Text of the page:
Instacart carries Encare’s vaginal contraceptives. The package comes with 12 individually wrapped inserts. According to the label, the inserts do not cause any hormonal side effects. Instacart also has a smartphone app available for Apple and Android devices.

Before using a spermicide, it is advisable to check the expiration date and carefully read all directions for use, time of application and duration of action. In general, people should attempt to insert spermicide into the vagina near the cervix about 10-15 minutes before intercourse.

The method of insertion may vary slightly with different spermicides, but they usually come with an applicator so people can lie down, squat, or put one foot on a chair and insert it. Most spermicides are only effective 1 hour after insertion. A person should also use spermicides again every time they have penetrative sex.

It is also advisable to use spermicides in conjunction with another form of contraception such as a condom.

Some common questions about spermicides can include the following.

What are the benefits of using spermicides?

Some benefits of spermicides are as follows.

  • hormone free
  • no doctor visits required
  • Lubrication can increase sexual pleasure
  • reversible method as people can stop using it if they want to become pregnant
  • safe for breastfeeding

Most spermicides are also cheaper than other birth control methods and can be found in many stores.

Does spermicide protect against STIs?

Spermicides do not protect against STIs. With this in mind, it is advisable to use spermicides with condoms as this can reduce the risk of transmitting STIs and also the chance of pregnancy.

Are there any side effects?

Spermicides containing nonoxynol-9 can irritate the genital area if a person uses it on sensitive skin several times a day. In some cases, this damage to the genital area can increase the likelihood of developing an STI. If irritation occurs, consider changing brands or speaking to a doctor to discuss other methods of birth control.

Other reversible products that a person can use to reduce the likelihood of pregnancy include:

  • Levonorgestrel Intrauterine device (IUD): This is a T-shaped device that a doctor inserts into the uterus, where it releases the hormone levonorgestrel every day to prevent pregnancy. There is evidence that fewer than 1 in 100 people will get pregnant with an IUD. People can remove it after 3-12 years.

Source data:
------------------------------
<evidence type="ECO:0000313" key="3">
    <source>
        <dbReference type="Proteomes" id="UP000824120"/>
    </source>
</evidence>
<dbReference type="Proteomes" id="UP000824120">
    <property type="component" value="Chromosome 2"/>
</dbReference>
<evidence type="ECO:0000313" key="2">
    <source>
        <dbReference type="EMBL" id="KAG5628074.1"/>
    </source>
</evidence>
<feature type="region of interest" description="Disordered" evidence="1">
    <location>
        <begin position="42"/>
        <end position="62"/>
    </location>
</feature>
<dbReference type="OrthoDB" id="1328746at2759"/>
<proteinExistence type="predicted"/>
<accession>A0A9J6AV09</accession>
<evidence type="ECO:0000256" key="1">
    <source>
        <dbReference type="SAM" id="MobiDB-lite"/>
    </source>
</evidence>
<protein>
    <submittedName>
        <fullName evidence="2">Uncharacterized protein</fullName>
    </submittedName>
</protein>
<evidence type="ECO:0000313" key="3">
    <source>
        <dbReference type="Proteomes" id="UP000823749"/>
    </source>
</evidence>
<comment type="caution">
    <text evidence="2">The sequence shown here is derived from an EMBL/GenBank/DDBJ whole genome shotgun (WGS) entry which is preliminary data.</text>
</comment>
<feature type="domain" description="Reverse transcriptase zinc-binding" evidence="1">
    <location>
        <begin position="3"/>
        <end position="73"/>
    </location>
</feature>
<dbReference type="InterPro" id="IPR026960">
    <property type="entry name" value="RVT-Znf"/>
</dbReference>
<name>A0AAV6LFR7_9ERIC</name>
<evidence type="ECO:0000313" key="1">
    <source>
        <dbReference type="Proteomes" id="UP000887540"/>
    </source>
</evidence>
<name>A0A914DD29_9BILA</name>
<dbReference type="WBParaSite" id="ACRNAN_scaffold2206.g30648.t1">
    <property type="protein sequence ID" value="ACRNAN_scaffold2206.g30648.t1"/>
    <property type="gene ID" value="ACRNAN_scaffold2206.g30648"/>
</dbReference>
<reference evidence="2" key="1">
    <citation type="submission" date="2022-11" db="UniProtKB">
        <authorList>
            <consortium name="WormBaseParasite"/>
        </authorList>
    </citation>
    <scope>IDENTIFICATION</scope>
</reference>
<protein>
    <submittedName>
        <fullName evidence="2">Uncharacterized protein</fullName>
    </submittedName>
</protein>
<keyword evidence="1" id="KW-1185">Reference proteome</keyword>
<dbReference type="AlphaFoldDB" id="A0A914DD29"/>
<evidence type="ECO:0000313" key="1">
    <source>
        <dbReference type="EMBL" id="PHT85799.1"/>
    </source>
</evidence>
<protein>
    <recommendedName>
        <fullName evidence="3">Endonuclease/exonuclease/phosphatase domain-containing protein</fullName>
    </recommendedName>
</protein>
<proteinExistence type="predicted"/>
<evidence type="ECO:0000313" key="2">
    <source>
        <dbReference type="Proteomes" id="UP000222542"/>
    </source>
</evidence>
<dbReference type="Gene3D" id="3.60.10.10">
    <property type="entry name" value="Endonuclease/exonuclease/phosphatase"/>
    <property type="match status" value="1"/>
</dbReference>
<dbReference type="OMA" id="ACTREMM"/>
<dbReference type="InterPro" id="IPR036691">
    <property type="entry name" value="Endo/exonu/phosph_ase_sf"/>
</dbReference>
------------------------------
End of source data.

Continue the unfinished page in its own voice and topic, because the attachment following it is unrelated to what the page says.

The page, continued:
• Implant: A thin rod that a doctor can insert under the skin on the person’s upper arm. It releases progestin, which can cause cervical mucus to thicken and prevent the egg from leaving the ovary. The Centers for Disease Control and Prevention (CDC) state that less than 1 in 100 People become pregnant in the first year of using the implant.
  • Combined oral contraceptives: These require a prescription and contain estrogen and progestin. Doctors may recommend that people take one pill at the same time each day.

Spermicide is a reversible form of birth control that can reduce the likelihood of pregnancy. It is a chemical that inactivates sperm cells and prevents them from reaching an egg cell. These are available in foam, suppository, and film products.

However, spermicide is not the most effective form of birth control and does not protect against STIs. As a result, many experts recommend using spermicides in combination with other birth control methods such as condoms.

Please note: Medical News Today does not imply or endorse any guarantee of suitability for any particular purpose. Nobody at MNT has rated these apps for medical accuracy. The Food and Drug Administration (FDA) has not approved them unless otherwise stated.